Users that “pre-registered” for Simfy in South Africa will receive early access to their 14-day trial today (24 August 2012), the music streaming service has announced.
The German start-up revealed earlier this month that it had partnered with Exactmobile and would be launching its service in South Africa.
For R60 per month, Simfy promises access to over 18 million tracks from artists distributed by the four major labels (Sony, Universal, EMI, and Warner), as well as Finetunes, Merlin, and Orchard.
Through its various applications for PCs and mobile devices, Simfy also offers an “offline mode” that lets subscribers download tracks to a maximum of three devices for when they don’t have an Internet connection.
Simfy has an Adobe Air application for PCs, and mobile applications for BlackBerry, Android, and iOS.
Your list of devices authorised for offline listening can be refreshed twice every six months. Removing all offline songs from a device does not remove it from the list.
According to Simfy, a new device is added to your list of registered devices the first time you download something to it. The iPhone app, however, seems to cause itself to be added to the list even if no songs are explicitly downloaded.
Simfy for PC: Adobe Air
The Simfy PC application gives you all the basic features you’d expect from a music player and streaming service.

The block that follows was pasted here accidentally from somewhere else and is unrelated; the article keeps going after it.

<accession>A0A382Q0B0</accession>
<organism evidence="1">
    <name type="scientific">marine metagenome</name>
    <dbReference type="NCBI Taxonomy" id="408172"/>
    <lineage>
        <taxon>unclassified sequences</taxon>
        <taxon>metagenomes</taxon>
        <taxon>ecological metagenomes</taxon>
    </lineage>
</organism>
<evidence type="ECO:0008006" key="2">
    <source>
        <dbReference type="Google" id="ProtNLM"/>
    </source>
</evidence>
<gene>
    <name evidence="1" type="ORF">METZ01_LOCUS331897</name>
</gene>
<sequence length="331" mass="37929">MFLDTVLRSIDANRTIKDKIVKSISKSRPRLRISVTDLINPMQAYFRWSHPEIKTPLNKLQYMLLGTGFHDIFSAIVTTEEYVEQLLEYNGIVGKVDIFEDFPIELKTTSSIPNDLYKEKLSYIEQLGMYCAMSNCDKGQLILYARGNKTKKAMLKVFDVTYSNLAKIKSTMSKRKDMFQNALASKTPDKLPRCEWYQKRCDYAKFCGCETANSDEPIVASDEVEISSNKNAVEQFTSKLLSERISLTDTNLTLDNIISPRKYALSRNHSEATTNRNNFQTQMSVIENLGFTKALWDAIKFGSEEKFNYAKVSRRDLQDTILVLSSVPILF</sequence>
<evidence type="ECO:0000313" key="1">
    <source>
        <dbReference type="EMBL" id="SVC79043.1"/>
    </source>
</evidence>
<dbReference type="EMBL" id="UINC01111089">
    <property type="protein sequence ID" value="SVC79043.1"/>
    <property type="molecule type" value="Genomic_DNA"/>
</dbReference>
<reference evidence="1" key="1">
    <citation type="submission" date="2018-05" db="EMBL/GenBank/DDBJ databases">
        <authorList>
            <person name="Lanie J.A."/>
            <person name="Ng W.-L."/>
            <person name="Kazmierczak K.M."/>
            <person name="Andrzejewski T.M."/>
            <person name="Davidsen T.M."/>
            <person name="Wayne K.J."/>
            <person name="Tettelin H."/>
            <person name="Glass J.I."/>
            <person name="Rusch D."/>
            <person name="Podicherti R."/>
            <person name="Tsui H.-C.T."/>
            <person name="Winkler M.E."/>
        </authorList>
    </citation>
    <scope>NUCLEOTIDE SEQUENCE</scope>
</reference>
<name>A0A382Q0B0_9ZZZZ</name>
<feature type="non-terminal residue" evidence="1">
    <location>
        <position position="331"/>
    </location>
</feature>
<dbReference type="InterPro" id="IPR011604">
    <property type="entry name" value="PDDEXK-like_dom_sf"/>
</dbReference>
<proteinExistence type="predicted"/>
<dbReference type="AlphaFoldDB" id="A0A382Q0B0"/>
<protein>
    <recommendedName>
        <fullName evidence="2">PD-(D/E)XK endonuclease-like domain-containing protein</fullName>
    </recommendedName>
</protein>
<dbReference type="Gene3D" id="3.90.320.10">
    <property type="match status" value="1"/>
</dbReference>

When you first fire up the application you’re presented with a localised “Discovery” screen, which highlights a few of the artists and playlists available on Simfy.
At launch, South African artists such as Die Heuwels Fantasties, S’fisu Ncwane, and Chiano Sky were featured, along with a few playlists showcasing other SA musicians.
The PC application also features a “radio” option that lets you enter an artist or band’s name to automatically play similar music.
A “Genre radio” is also available that lets you select a number of genres from which to generate a mix of songs. The usefulness of the genre radio is limited by its lack of granularity, however.
Nokia Mix Radio, for example, has playlists for categories such as “South African Rock” artists.
The playlist generated by Simfy radio can’t be saved, but you are able to save the song being played to your favourites, as well as share it on Twitter and Facebook.
Simfy’s smartphone applications have a different “Discovery” screen and don’t include the radio feature, but playlists and favourites are synchronised across your devices.
Android devices running version 1.6 or later of Google’s mobile operating system (OS) are supported, and BlackBerry users need to be running OS version 4.7 or later.
BlackBerry devices also need at least 3G support, though simfy said there is a known issue on the BlackBerry Torch that causes problems when trying to use offline mode.
As Simfy is a streaming media service, it doesn’t run over BlackBerry Internet Service, which is flat-rated in South Africa. Users are also not warned that they are about to be charged for data usage.
CEO of Simfy Africa, Davin Mole, said they are planning on adding such a warning in future.
Another issue with the Simfy BlackBerry app is that many of the menus are in German at the moment. Mole said that they plan to have the English version of the app available on BlackBerry App World by their Monday launch date (27 August 2012).
“As an interim solution the English version of the app is available via a direct download from a BlackBerry [device],” Mole said.
iPhone, iPod, and iPad app